Vadakin continues his exploration of what would make successful transitions of characters from the Justice League into their own films. In this article excerpt he turns his attention to the Martian Manhunter.

Martian Manhunter 2

by Vadakin. Superman. Born on an alien world, he was sent away as an infant to escape its destruction. Landing on Earth, little Kal-El was raised by a kind farmer and his wife, with no memory of the world he had lost. When he was old enough, he discovered his path and learned of the planet Krypton, it's tragic demise and his birth parents last act to save him. When Clark Kent became Superman, he sought to honor the home he had lost and protect the home he had gained. But Superman was raised as a human being. His thoughts are human thoughts. His feelings are human feelings. His connection to Krypton is not of man who has lost his home. It is not a memory for him. It is a story, one he knows is true but will never fully connect with. Earth is the only home he knows. But imagine things were slightly different. Imagine Kal-El grew up on Krypton. Imagine he raised a family there, had a life. Imagine that life was ripped from him as he was pulled through time and space to an alien world with no way to get home. And then imagine that even if he could get home, the world he cherished so much, the people he loved were long since dead and he was truly alone on this new world. And there you have the Martian Manhunter.

It is the story of a man trying to find a place in a world he doesn't know. The story of a husband and father grieving for a lost family. You might describe him as a depressed Superman and that's not too far from the truth. J'onn J'onzz is a character struggling to find meaning in tragedy. Unlike the other heroes of the Justice League, he has no stake in our world. He is truly an outsider and his journey is long and painful. The life he knew is gone and the life he has gained isn't all it's cracked up to be. He observes the human race without ever feeling connected to them. That's why if I was making Martian Manhunter, I'd probably do it on television.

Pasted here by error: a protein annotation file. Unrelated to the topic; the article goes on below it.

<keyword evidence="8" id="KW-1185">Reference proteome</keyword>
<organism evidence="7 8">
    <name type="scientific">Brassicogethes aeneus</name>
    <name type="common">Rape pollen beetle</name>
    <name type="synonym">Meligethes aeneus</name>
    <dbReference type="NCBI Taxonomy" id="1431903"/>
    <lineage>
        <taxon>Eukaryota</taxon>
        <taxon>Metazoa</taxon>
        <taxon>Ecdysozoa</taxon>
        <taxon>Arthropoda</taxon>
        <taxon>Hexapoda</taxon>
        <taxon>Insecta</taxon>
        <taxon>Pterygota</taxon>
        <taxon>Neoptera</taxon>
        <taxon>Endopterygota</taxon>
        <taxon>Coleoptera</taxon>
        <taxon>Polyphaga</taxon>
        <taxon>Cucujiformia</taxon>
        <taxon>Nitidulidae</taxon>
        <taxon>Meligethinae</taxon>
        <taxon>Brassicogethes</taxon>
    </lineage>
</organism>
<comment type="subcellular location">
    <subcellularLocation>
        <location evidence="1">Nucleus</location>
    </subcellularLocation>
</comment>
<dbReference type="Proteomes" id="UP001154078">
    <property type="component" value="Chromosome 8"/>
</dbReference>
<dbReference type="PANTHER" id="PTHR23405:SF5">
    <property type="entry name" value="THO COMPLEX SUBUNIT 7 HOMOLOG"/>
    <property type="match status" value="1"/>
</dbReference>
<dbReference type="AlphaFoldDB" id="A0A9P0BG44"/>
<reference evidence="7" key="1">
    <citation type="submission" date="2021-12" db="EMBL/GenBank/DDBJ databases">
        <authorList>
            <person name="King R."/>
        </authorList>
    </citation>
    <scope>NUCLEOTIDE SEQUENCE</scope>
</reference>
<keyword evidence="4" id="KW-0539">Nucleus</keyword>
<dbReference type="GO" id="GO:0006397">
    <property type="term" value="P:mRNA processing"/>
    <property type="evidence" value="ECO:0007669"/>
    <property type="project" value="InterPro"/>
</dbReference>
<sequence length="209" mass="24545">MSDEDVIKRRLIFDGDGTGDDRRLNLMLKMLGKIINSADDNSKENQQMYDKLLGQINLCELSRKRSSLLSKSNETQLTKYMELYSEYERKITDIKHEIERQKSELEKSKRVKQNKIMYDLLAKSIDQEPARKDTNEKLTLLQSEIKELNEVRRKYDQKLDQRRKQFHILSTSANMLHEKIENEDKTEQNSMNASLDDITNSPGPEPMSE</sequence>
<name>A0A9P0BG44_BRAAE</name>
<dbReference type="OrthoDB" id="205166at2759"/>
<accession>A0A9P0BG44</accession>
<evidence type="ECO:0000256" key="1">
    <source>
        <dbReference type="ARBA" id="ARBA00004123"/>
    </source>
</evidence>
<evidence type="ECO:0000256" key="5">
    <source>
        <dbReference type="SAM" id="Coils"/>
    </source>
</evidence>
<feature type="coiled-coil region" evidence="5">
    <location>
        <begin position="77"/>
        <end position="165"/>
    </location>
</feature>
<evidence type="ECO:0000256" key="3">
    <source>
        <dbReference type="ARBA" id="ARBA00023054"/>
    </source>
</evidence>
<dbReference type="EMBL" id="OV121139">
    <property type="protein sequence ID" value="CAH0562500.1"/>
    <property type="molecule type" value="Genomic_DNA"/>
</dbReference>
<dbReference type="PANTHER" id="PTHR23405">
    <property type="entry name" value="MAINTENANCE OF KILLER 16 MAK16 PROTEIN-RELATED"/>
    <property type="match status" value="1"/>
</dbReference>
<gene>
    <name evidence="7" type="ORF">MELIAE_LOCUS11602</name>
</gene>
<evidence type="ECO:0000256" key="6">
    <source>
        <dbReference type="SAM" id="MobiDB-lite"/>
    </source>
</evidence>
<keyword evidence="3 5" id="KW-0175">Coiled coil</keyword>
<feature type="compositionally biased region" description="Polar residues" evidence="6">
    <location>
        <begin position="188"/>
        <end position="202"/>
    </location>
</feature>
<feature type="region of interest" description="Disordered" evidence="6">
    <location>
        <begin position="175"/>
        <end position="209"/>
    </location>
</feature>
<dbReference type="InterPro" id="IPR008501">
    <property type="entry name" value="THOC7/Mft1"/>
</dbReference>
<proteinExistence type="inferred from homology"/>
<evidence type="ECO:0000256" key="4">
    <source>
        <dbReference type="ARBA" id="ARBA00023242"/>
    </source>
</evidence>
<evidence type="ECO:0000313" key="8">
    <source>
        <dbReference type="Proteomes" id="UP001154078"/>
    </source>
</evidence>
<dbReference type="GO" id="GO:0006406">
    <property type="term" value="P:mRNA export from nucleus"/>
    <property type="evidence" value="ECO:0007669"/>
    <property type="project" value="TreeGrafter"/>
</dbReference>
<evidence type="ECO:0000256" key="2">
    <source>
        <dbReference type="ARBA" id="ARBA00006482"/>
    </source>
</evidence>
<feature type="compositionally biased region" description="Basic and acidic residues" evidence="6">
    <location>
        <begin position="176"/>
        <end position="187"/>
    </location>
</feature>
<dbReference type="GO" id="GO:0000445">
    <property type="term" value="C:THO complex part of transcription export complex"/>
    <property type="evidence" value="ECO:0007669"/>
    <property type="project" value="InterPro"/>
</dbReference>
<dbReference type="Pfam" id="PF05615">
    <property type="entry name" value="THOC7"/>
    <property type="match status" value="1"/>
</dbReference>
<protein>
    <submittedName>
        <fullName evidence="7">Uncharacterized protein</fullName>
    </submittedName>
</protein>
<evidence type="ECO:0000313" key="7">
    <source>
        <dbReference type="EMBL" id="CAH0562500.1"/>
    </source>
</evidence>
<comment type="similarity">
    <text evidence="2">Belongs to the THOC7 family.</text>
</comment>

The Wanderer


There are certain characters within the DC universe that are ideally suited to television. The Question (I may talk about this in a future article) is a prime example. You boil it down to a show about a private detective caught up in conspiracy theories. The X-Files serves as an interesting template for such a show. Martian Manhunter on the other hand is something that I see being connected to the David Carradine show, Kung Fu. The idea of an outsider, a wanderer, walking through life, encountering people as he searches for meaning (Kung Fu's story was about the character Caine, wandering through the Old West in search of his brother) is something that would suit Martian Manhunter.